Got to love Robin Hood. Errol Flynn captured the role perfectly in the classic film “The Adventures Of Robin Hood” back in 1938 and nobody ever eclipsed that. There were countless books and comics and the old school stuff is still the best. When this book popped up, “Robin Hood – A Classic Illustrated Edition” (Chronicle Books, 2002), I was happy to see it. Lovingly put together by E. Charles Vivian and Cooper Edens, it brings out a lot of imagery and material as well as the story itself. 176 pages. No images from movies though, so no Flynn. The cover art comes from Classics Illustrated, I know that from just seeing it. Lovely stuff.

(My shot of said book)

Buck Danny

Posted: June 24, 2020 in Books, Comics, Cool stuff

Buck Danny is still published in Norway (in some of the Tempo books), but I bought this German edition (Salleck Publications, 2012) just to have it in the collection. I mean, I can understand German up to a point but I would not read a book. It is super cool though. 188 pages in full colour. Loads of facts about the comic plus two complete adventures set to the Battle Of The Coral Sea and The Battle Of Midway. Buck Danny came along in 1947 and initially it was a WWII comic. By 1954 it changed and started to be more current. A few albums were published here in Sweden in the 1970s. Glad to see that it is still out there.

(My shot of said book)

Thank God for the basement (music room/library), which is half underground. It is the one place where it is a bit chilly in the entire house. It is crazy hot outside and I intend to take it easy on this vacation. I will not travel, maybe a trip or two to the city but that is it. I have a few things to do but I have time to relax and I will certainly blog more than usual in the next few weeks. I do enjoy the blog and I have even prepared images to future blog posts (certainly for the Old School Magazines & Comics series). I will take this opportunity to showcase some very cool books as well (as promised). And whatever else I fancy along the way. I will add a classic Accept interview to the blog in July. I will have some fun with this.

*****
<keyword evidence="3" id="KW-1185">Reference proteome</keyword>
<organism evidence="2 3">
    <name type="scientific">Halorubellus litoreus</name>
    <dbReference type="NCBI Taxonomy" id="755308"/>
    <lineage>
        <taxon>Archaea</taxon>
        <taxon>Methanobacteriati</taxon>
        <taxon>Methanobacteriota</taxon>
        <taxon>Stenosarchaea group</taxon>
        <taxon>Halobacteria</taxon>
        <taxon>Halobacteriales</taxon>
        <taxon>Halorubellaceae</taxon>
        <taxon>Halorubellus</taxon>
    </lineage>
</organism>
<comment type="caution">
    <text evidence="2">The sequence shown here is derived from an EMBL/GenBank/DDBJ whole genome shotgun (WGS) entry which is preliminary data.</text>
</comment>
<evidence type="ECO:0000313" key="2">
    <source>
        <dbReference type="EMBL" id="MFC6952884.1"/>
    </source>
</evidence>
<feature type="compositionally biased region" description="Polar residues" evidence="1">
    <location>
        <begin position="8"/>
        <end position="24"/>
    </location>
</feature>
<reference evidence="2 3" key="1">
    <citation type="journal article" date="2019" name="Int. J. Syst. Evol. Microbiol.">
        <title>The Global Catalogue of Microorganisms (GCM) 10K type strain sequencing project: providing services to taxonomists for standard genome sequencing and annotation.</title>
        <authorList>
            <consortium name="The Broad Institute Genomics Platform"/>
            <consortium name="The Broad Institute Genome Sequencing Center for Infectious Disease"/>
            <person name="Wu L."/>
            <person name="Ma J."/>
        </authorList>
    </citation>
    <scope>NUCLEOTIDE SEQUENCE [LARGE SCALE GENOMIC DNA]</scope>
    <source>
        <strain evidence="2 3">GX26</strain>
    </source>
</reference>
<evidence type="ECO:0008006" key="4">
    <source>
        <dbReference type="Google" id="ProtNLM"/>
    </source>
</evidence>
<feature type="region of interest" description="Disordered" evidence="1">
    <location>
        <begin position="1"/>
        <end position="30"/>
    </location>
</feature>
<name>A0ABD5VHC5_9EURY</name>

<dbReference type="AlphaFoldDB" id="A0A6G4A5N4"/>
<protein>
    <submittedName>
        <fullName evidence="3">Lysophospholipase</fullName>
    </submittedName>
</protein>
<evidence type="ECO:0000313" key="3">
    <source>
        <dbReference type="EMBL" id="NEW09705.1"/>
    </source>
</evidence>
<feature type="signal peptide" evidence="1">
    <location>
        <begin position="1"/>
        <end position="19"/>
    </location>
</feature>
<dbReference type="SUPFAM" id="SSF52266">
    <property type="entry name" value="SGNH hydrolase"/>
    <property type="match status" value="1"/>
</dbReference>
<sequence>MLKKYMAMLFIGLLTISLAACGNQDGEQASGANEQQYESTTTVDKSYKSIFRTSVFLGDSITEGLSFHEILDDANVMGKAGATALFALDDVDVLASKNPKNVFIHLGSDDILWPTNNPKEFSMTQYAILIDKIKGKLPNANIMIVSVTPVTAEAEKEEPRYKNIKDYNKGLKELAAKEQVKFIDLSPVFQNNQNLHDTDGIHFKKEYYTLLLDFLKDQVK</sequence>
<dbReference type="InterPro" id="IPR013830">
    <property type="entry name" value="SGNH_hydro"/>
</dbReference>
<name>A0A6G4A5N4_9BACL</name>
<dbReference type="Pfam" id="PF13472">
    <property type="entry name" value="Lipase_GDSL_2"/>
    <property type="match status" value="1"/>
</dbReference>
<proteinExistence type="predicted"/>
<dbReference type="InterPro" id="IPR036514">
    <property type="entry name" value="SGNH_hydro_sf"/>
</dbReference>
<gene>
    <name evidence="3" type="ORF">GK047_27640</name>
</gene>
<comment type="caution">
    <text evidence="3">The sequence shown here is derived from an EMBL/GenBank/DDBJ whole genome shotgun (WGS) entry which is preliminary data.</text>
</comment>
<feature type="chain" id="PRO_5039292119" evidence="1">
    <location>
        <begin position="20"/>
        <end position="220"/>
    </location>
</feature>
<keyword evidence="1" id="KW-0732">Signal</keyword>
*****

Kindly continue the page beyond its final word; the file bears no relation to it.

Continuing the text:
Thank you for visiting my blog.

(My shot from the basement)


Third day on my annual holiday and I am starting to relax. Here is some of the current stuff that I indulge in right now. Three UK publications in Planet Rock (21), Total Guitar (333) and Classic Rock (276). Glad they are still around. Then we have Norwegian comic book Pionér (4), John Nichol´s “Spitfire” (Simon & Schuster, 2019), Norwegian Tex Willer (667) and a couple of albums – Vandenberg “2020” and Lord Sutch And Heavy Friends “Hands Of Jack The Ripper” (recorded live 1970 with Ritchie Blackmore, Nick Simper, Keith Moon and others – thank you Kalle for giving me this rare release!). Good stuff for different reasons all of it.


It was a beautiful thing to discover that Planet Rock had Deep Purple´s “Made In Japan” at #1 in their major feature on The 100 Greatest Live Albums. Nice article about it too with some interesting quotes on what went down back in the day. First spread has a great live shot from Japan (only credited to the Getty agency). Too bad they never thought about filming it as well, but nobody could have known how important this would become (inside a year, and to this day for Purple).

Good times.

(My shots of said publications and releases)